CASTLE ROCK, Colo. (CBS4) – For nearly 20 years she has been known as “Jane Doe;” a teenager found dead at a Douglas County campground. With no identification found at the scene, no certain cause of death and no leads, she was buried in Castle Rock with her identity unknown.

Now CBS4 has learned that the Douglas County Coroner’s Office plans to exhume the young woman’s body Friday hoping to solve the mystery by obtaining new DNA samples that could potentially link to a positive identification.

“Well it’s very important to try to identify her,” said Chuck Brining, Deputy Douglas County Coroner. “To provide her family — her mother, her father — information on perhaps what happened to their loved one; and reunite her with her family. That’s the most important thing.”

The woman, thought to be between 16 and 19 years old, was found dead on June 15, 1993 at the Rainbow Falls Campground in Douglas County. Her cause of death was never determined, but the Douglas County Coroner’s website reports “authorities believe she died after being struck on the head.”

campround Douglas County To Exhume Cold Case Body

The Rainbow Falls Campground in Douglas County (credit:

But Brining says there is no definitive cause of death and authorities are uncertain if she was murdered, died in an accident, or passed away from natural causes.

She was found wearing a Harley Davidson short sleeve black t-shirt and some distinctive jewelry. Authorities theorized she may have been a runaway. No identification was found on the body.

janedoetee Douglas County To Exhume Cold Case Body

Jane Doe’s Harley Davidson shirt (credit:

Previous attempts to identify her through limited DNA samples have failed. On Friday a backhoe will be brought in to dig up her grave. Investigators will then extract a different type of DNA from the remains and enter that into a national database. Their hope is that the woman’s family reported her missing and provided a DNA sample to law enforcement in their area that would then yield a match.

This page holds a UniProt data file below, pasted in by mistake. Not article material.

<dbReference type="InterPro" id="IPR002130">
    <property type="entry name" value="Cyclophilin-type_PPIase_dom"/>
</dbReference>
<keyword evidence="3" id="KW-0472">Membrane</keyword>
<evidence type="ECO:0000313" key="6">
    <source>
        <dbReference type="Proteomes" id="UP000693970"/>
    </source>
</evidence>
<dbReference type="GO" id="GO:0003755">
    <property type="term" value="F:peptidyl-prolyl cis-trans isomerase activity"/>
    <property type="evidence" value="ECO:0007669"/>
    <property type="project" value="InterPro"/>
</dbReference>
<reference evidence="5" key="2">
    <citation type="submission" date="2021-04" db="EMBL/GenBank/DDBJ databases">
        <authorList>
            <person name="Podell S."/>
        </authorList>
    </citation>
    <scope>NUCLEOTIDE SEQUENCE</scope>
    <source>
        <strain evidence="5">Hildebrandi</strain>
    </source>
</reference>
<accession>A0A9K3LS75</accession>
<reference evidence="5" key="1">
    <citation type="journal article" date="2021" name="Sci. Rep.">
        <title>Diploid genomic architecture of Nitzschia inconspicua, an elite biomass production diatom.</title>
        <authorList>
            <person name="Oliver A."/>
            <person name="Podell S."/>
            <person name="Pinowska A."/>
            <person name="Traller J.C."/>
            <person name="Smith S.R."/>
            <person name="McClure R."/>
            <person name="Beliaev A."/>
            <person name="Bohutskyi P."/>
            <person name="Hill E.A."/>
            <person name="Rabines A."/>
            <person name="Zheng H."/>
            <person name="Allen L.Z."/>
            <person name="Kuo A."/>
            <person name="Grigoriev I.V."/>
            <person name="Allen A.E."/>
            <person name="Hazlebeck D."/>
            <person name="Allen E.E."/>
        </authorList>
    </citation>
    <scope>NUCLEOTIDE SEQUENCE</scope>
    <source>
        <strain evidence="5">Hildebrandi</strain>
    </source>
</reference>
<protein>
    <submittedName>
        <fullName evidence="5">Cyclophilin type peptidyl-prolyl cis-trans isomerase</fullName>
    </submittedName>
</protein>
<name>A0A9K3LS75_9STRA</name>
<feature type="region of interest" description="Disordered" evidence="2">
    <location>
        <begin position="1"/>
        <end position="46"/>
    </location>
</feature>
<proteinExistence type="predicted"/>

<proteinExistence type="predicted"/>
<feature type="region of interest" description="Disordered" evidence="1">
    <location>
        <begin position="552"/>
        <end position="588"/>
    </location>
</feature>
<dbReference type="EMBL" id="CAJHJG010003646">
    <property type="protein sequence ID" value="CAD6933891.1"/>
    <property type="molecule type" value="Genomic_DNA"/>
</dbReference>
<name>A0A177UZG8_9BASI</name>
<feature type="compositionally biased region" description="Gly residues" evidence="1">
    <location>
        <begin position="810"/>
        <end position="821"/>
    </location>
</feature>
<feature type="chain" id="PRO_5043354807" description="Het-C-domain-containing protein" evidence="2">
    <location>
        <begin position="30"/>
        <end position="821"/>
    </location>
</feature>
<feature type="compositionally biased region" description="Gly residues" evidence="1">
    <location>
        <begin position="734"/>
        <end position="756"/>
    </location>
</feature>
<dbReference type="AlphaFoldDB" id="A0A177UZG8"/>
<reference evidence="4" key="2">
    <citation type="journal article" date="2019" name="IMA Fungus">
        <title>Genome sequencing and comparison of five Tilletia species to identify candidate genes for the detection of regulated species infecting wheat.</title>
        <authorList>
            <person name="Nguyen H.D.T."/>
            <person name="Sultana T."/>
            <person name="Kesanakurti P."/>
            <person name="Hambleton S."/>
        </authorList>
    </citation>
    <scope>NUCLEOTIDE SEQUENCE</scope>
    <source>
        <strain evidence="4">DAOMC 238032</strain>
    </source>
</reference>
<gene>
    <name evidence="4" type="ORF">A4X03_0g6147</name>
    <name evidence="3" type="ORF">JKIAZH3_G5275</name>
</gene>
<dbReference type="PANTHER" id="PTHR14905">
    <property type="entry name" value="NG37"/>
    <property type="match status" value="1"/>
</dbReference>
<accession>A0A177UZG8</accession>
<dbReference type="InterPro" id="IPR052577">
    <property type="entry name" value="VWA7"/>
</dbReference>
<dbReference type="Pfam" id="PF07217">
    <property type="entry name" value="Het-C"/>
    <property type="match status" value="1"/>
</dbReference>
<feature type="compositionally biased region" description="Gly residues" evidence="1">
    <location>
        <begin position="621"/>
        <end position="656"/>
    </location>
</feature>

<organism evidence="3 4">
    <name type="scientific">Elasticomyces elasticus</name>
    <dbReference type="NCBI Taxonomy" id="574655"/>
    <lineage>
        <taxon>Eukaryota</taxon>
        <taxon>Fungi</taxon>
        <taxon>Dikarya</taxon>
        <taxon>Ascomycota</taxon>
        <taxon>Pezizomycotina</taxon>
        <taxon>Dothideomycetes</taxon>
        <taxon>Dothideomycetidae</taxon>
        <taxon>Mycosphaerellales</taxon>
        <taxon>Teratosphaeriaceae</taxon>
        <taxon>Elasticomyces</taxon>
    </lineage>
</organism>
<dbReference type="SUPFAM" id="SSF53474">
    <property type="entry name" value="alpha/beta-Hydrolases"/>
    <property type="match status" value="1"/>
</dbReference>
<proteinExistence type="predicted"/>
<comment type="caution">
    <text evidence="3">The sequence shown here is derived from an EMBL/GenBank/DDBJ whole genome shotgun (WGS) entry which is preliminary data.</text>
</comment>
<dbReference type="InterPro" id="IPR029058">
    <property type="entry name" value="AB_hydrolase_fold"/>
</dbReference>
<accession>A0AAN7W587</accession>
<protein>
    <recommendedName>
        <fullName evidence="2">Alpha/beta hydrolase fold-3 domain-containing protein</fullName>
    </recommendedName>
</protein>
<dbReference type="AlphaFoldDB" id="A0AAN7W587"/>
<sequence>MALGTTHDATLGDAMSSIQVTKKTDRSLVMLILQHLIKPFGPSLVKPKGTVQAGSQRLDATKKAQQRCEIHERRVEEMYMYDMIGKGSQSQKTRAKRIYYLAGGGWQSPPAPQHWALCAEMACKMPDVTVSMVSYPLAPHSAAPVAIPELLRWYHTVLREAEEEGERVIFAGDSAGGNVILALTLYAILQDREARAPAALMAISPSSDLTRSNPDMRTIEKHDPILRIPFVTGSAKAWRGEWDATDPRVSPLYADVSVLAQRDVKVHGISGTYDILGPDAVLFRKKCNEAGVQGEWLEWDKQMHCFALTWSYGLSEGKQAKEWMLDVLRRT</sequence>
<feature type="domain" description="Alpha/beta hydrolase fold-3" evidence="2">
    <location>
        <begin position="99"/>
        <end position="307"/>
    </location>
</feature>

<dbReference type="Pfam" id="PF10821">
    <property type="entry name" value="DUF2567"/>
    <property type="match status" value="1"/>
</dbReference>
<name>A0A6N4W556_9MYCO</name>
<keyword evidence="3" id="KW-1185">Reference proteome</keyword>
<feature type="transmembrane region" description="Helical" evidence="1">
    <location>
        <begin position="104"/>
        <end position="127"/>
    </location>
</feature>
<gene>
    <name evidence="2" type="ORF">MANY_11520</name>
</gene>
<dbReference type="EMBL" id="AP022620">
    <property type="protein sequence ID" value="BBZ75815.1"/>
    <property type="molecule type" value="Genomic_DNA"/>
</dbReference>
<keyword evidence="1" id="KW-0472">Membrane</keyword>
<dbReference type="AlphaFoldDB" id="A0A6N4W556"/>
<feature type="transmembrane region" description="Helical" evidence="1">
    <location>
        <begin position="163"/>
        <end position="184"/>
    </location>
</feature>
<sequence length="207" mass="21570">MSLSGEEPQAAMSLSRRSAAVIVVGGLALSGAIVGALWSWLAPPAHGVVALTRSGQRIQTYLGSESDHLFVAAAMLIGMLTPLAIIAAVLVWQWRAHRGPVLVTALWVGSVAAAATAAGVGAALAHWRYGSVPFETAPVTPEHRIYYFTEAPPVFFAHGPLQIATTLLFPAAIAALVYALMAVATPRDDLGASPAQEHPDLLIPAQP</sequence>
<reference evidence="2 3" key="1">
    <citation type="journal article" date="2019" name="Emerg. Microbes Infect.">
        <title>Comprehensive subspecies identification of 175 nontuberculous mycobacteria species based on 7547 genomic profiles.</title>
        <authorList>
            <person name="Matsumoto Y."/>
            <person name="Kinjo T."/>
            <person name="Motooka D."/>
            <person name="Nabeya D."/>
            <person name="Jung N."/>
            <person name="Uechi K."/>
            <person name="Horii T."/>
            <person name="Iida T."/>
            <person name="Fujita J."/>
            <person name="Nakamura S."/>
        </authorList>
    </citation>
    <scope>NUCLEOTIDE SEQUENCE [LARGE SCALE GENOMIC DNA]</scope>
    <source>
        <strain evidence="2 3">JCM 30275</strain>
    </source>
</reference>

“I hope the chances are very good,” said Brining. “I just feel it’s very important that families have answers, which is what we do, that’s our business.”

Brining said it will likely take four to five months to determine if the new DNA matches up with a sample already stored in a national database.

At her gravesite in Castle Rock’s Cedar Hill Cemetery, a small marker notes her name as Jane Doe and her date of death as 1993. Brining said authorities hope the exhumation and renewed DNA investigation shed much more light on who she was and where she was born.

“The deceased no longer have a voice and we are that voice. We speak for them,” said Brining.

– Written by Brian Maass for


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